In its book Iraq’s Crime of Genocide, Human Rights Watch/Middle East writes: “Throughout Iraqi Kurdistan, although women and children vanished in certain clearly defined areas, adult males who were captured disappeared in mass … It is apparent that a principal purpose of Anfal was to exterminate all adult males of military service age captured in rural Iraqi Kurdistan.” (pp. 96, 170). Only a handful survived the execution squads. Even amidst this most systematic slaughter of adult men and boys, however, “hundreds of women and young children perished, too,” though “the causes of their deaths were different — gassing, starvation, exposure, and willful neglect — rather than bullets fired from a Kalashnikov.” (Iraq’s Crime of Genocide, p. 191.) Nevertheless, on September 1, 2004, U.S. forces in Iraq discovered hundreds of bodies of Kurdish women and children at the site near al-Hatra, believed to be executed in early 1988 or late 1987.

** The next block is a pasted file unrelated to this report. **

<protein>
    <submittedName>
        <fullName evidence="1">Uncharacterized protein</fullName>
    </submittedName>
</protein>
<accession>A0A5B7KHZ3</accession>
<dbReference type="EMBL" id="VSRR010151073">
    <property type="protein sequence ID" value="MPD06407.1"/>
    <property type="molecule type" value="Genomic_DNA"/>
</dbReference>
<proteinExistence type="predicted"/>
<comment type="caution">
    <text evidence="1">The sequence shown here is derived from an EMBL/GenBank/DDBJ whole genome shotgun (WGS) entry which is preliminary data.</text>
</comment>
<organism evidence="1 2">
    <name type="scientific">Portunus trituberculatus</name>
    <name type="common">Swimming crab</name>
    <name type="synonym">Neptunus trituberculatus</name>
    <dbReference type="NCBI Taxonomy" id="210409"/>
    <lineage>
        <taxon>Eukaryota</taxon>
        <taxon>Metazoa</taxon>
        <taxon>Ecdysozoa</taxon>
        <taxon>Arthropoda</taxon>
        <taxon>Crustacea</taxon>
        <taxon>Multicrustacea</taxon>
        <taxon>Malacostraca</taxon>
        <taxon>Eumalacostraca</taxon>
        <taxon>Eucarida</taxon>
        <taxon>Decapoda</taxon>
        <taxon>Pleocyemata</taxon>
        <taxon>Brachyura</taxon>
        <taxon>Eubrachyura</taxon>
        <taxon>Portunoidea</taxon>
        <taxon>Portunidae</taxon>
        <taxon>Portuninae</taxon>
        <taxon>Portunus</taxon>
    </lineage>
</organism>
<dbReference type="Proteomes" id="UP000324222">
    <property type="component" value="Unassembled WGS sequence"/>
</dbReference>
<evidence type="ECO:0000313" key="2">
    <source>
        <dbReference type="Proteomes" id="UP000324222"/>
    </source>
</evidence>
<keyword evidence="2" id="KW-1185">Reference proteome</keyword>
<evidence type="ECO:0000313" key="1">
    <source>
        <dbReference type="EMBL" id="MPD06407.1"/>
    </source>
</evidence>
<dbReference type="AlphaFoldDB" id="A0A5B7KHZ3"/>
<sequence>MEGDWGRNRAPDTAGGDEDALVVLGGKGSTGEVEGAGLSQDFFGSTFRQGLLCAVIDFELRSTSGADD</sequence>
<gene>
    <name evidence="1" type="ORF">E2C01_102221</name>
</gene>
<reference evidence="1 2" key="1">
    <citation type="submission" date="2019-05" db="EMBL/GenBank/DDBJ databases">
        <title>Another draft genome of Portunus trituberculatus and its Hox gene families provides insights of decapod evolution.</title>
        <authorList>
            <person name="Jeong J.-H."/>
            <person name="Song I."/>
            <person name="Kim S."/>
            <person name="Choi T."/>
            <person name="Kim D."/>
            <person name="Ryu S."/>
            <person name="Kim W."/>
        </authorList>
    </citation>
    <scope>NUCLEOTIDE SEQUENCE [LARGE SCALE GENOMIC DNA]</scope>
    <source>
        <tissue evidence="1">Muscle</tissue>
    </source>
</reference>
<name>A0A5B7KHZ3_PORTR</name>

The focus of the Iraqi killing campaign varied from one stage of Anfal to another. The most exclusive targeting of the male population occurred during the final Anfal (August 25-September 6, 1988). This was launched immediately after the signing of a ceasefire with Iran, which allowed the transfer of large amounts of men and matériel from the southern battlefronts. The final Anfal focused on “the steep, narrow valleys of Badinan, a four-thousand-square mile chunk of the Zagros Mountains bounded on the east by the Great Zab and on the north by Turkey.” Here, uniquely in the Anfal campaigns, lists of the “disappeared” provided to Human Rights Watch/Middle East by survivors “invariably included only adult and teenage males, with the single exception of Assyrians and Yezidi Kurds,” who were subsidiary targets of the slaughter. Many of the men of Badinan did not even make it as far as “processing” stations, being simply “lined up and murdered at their point of capture, summarily executed by firing squads on the authority of a local military officer.” (Iraq’s Crime of Genocide, pp. 178, 190, 192; on the fate of the Christians and Yezidi Kurds, see pp. 209–13.)